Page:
Thanks to the availability of the testbeds at iTrust, researchers are able to test and validate their defence mechanisms. Through launching cyber attacks and cyber exercises, the researchers can also investigate and fine tune the responses of the mechanisms to those attacks. Below are the technologies developed by iTrust researchers over the years.


AEGIS (Automatic Extensible Generic Invariant-based Security) is an attack detection mechanism for the protection of cyber-physical systems (CPS). It comprises of an algorithm that is designed to be generic and universal for various types of CPS such as water treatment plants, power distribution grids, etc.

The algorithm reads the CAD files and/or P&IDs of the system to obtain the connections between the components. Based on encoded fundamental principles, the algorithm automatically generates the rules that the associated sensor-actuator sets must follow for the proper operation of the system. These rules are called invariants, and they are created using similar logic as followed by DAD.

The actual system behaviour is then matched against this expected performance to check for any process anomalies. The detector employs several generalised design parameters and device-specific constants that allow users to customise the tool for their particular systems.

Developer: Athalye Surabhi Sachin 
Advisor: Prof Aditya Mathur


AICrit for anomaly detection in Industrial Control Systems (ICS) is a unified framework for real-time process monitoring with a goal to preserve the control behavior integrity of the ICS. It precisely learns the normal spatio-temporal relationship among the set of highly correlated components through the application of machine learning algorithms (data-centric approach) and with a considerable amount of design knowledge (design-centric approach). The process involved in the design of the unsupervised detector presented here is of two-folds. One is modeling the normal behavior of continuous-valued state variables (sensors) through the temporal dependencies to forecast their behavior with minimal error. Second is modeling the higher-order and non-linear correlation among the discrete and continuous type state variables (cross-correlation among the sensors and actuators) during the normal plant operation. By combining these two, the functional dependencies of the sensors and actuators are monitored continuously, which increases the confidence in discovering and reporting a wide range of anomalies during the discrepancies in the expected and actual behavior of ICS.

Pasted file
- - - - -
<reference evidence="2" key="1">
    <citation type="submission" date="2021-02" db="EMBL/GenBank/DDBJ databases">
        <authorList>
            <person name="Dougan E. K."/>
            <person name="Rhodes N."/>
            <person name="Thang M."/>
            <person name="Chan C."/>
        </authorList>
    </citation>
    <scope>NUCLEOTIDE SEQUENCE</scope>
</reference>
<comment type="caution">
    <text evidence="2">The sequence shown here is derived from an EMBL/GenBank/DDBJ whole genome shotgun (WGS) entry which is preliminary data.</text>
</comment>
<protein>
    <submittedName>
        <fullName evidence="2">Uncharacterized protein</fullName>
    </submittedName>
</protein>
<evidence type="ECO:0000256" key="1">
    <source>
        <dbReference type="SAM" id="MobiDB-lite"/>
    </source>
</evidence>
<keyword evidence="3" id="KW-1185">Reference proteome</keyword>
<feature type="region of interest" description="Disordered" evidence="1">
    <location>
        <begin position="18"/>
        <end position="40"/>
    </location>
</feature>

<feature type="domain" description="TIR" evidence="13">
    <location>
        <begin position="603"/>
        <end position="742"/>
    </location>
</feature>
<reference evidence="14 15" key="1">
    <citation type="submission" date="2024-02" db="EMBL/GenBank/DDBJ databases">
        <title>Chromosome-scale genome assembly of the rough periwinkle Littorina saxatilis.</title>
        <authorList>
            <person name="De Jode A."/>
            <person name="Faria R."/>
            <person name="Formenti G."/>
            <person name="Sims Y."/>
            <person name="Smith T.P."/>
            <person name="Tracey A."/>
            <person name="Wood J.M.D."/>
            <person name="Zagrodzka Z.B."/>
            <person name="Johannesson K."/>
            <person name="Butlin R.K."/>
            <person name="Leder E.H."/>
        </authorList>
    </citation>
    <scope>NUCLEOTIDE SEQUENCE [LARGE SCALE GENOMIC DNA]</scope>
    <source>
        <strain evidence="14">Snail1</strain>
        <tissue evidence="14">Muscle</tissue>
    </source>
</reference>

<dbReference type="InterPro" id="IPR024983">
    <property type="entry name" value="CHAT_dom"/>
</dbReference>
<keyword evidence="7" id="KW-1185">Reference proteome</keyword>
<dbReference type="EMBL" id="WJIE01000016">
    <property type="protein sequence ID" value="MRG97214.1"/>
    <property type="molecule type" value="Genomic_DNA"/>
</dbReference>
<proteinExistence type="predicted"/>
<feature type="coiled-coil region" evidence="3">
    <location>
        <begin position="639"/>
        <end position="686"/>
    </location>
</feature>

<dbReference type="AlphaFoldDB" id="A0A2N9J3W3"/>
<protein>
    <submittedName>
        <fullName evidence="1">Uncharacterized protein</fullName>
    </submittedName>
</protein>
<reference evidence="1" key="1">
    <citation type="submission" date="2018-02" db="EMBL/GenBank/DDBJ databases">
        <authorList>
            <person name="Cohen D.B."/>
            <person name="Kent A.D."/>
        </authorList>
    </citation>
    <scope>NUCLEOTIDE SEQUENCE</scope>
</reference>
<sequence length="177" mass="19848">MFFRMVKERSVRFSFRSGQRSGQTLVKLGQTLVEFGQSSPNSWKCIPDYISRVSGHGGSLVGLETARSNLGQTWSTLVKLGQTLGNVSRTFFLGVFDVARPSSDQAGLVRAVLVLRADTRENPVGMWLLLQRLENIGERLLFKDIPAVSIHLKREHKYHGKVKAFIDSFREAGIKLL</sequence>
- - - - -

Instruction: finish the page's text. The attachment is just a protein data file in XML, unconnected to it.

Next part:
Developer: Dr Gauthama Raman Mani Iyer Ramani
Advisor: Prof Aditya Mathur

M.R. Gauthama Raman, Wenjie Dong, Aditya Mathur, “Deep Autoencoders as Anomaly Detectors: Method and Case Study in a Distributed Water Treatment Plant,” Computers & Security(2020), doi:


Argus is a variant of Distributed Attack Detection (DAD; see other technology). It has same detection capability as DAD but relies on data from the Historian instead of the PLC. In addition, Argus can be deployed on a separate server for an added defence layer towards orthogonal defence.

Argus leverages on the same principle of process invariants and uses the same algorithms employed in DAD. The difference is that Argus takes in data from Historian of a CPS instead. In this manner, Argus is still able to detect process abnormalities when the PLC has been compromised by hackers. Argus is useful in operational legacy systems since legacy systems might not be able to support the deployment requirements for DAD.

Developer: Siddhant Shrivastava
Advisor: Prof Aditya Mathur


BlockOps uses blockchain technology and redundancy capabilities to ensure operational and network traffic data stored in an industrial control system (ICS) is secure and can be trusted. By constantly validating the data integrity in the background, it is able to generate an alert when data has been tampered (modified or deleted), and enable its recovery. All these functions can be managed through a user-friendly graphical user interface. An advantage of the BlockOps technology is that it can be easily integrated into existing ICS and work alongside the historian without affecting its data flow.

The BlockOps technology is an end-to-end prototype which has been implemented the Secure Water Treatment (SWaT) testbed. A patent has also been filed for the technology.

Developer: Aung Maw
Advisor: Prof Aditya Mathur

Maw, Aung, Sridhar Adepu, and Aditya Mathur. “ICS-BlockOpS: Blockchain for operational data security in industrial control system.” Pervasive and Mobile Computing 59 (2019): 101048.

Distributed Attack Detection (DAD)